DBT Therapy: The Evidence

If you’re familiar with Dialectical Behavior Therapy (DBT), you’ve probably heard that it’s an evidence-based treatment for Borderline Personality Disorder (BPD). But what exactly is this evidence, and why is it so important?

The Evidence Behind DBT Therapy

The evidence behind DBT therapy comes from numerous studies that determined its effectiveness for treating Borderline Personality Disorder. Many of the studies were done in conjunction with Marsha Linehan, the founder of DBT, though studies have been done independently of her as well.

The National Institute of Mental Health (NIMH) and the National Institute of Drug Abuse (NIDA) funded two of the original studies that found DBT therapy to be more effective than other forms of treatment for Borderline Personality Disorder, as well as BPD and co-occurring substance abuse. These studies showed that DBT therapy results in fewer hospitalizations and better global and social adjustment. For people with co-occurring substance abuse, DBT therapy was found to be more effective than other forms of treatment at reducing drug abuse.

Concurrent studies on DBT therapy and Borderline Personality Disorder discovered the following:

  • DBT therapy can significantly reduce depression, anger, hopelessness, and suicidal ideation.
  • DBT therapy has been shown to decrease episodes of self-harm and self-mutilation.
  • People with BPD who are undergoing DBT therapy are less likely to drop out of treatment.
  • DBT therapy can significantly reduce BPD symptoms, as well as general psychiatric symptoms.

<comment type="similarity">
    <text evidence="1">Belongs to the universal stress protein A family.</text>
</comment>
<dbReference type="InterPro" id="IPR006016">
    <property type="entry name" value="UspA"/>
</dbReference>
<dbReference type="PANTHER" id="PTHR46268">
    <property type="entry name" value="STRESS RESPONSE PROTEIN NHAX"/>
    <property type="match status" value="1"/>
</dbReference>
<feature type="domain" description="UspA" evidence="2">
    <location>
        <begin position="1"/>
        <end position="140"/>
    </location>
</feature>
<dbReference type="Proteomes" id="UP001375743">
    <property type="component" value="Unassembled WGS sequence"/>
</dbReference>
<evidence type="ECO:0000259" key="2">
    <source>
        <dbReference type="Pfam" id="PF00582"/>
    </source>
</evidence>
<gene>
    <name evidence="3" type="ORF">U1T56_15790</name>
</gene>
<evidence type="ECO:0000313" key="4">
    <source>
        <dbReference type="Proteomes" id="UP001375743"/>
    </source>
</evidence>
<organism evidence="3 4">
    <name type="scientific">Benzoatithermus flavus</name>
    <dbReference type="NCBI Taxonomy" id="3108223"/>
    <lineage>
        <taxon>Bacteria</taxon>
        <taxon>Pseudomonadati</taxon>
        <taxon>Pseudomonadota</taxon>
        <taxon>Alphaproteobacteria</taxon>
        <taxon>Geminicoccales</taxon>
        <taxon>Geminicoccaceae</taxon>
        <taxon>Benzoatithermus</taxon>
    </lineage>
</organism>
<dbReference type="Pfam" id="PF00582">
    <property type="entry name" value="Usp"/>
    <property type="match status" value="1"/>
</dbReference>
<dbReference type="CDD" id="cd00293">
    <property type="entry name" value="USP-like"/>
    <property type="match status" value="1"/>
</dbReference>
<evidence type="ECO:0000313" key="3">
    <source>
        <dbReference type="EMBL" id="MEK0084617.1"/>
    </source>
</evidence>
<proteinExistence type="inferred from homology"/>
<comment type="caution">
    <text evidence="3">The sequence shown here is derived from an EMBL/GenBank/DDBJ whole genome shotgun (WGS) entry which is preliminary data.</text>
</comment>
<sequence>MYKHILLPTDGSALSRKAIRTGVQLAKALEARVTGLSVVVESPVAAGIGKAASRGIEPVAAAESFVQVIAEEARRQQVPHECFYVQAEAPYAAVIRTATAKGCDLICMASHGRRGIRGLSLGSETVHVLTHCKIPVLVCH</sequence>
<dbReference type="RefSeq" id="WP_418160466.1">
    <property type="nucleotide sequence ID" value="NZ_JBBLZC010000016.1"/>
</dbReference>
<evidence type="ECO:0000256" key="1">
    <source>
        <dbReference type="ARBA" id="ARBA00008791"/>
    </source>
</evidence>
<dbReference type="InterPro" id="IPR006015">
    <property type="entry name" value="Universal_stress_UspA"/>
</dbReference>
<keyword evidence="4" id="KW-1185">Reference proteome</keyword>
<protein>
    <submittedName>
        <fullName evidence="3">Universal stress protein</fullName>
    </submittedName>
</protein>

Research and trials conducted on DBT therapy have found it to be effective for treating not just Borderline Personality Disorder, but a variety of other disorders – and successfully. Here are some of the results of studies conducted on DBT therapy:

  • Dialectical Behavior Therapy can significantly decrease the binging and purging behaviors displayed by people with bulimia.
  • For Binge Eating Disorder treatment, DBT therapy can decrease the number of binge episodes and binge days, while helping people struggling with this eating disorder to abstain from binging in the long-term. DBT therapy can also help to maintain a lower weight.
  • DBT therapy can help to reduce drug use in people addicted to opiates.
  • DBT therapy can be effective for decreasing the symptoms of depression and teaching better coping skills.

Studies continue to be done on DBT therapy and its effectiveness in treating Borderline Personality Disorder and other psychiatric disorders.

Why Is Evidence Important?

Without the evidence, there would be nothing to support the effectiveness of such therapies as Dialectical Behavior Therapy. Research and clinical studies done on people with specific disorders provide proof that treatments work for a targeted population. They may also find that treatments do not work as well as anticipated for certain populations, meaning your treatment team won’t be wasting their time – or yours – attempting to treat you with the wrong type of therapy.

DBT therapy isn’t the only type of evidence-based treatment out there. Depending on what you are receiving treatment for, you want to make sure that you are being treated using an evidence-based treatment such as DBT or Cognitive Behavioral Therapy (CBT). Doing this will give you the best chance at a long-term recovery and assurance that you are being treated using the best available methods.

Tags: Borderline Personality Disorder, dbt therapy, evidence-based, Marsha Linehan

5 Responses to “DBT Therapy: The Evidence”

  1. Mar Ezequelle, LCSW Nov 18, 2012 at 2:07 pm #

    I am interested in training in Colo., particularly since I live in Western CO. Do you offer any on-line courses?

    • ClearviewTreatment Nov 20, 2012 at 4:03 pm #

      We don’t offer any online courses, but some of the DBT training organizations do. Check with Behavioral Tech and Treatment Implementation Collaborative.

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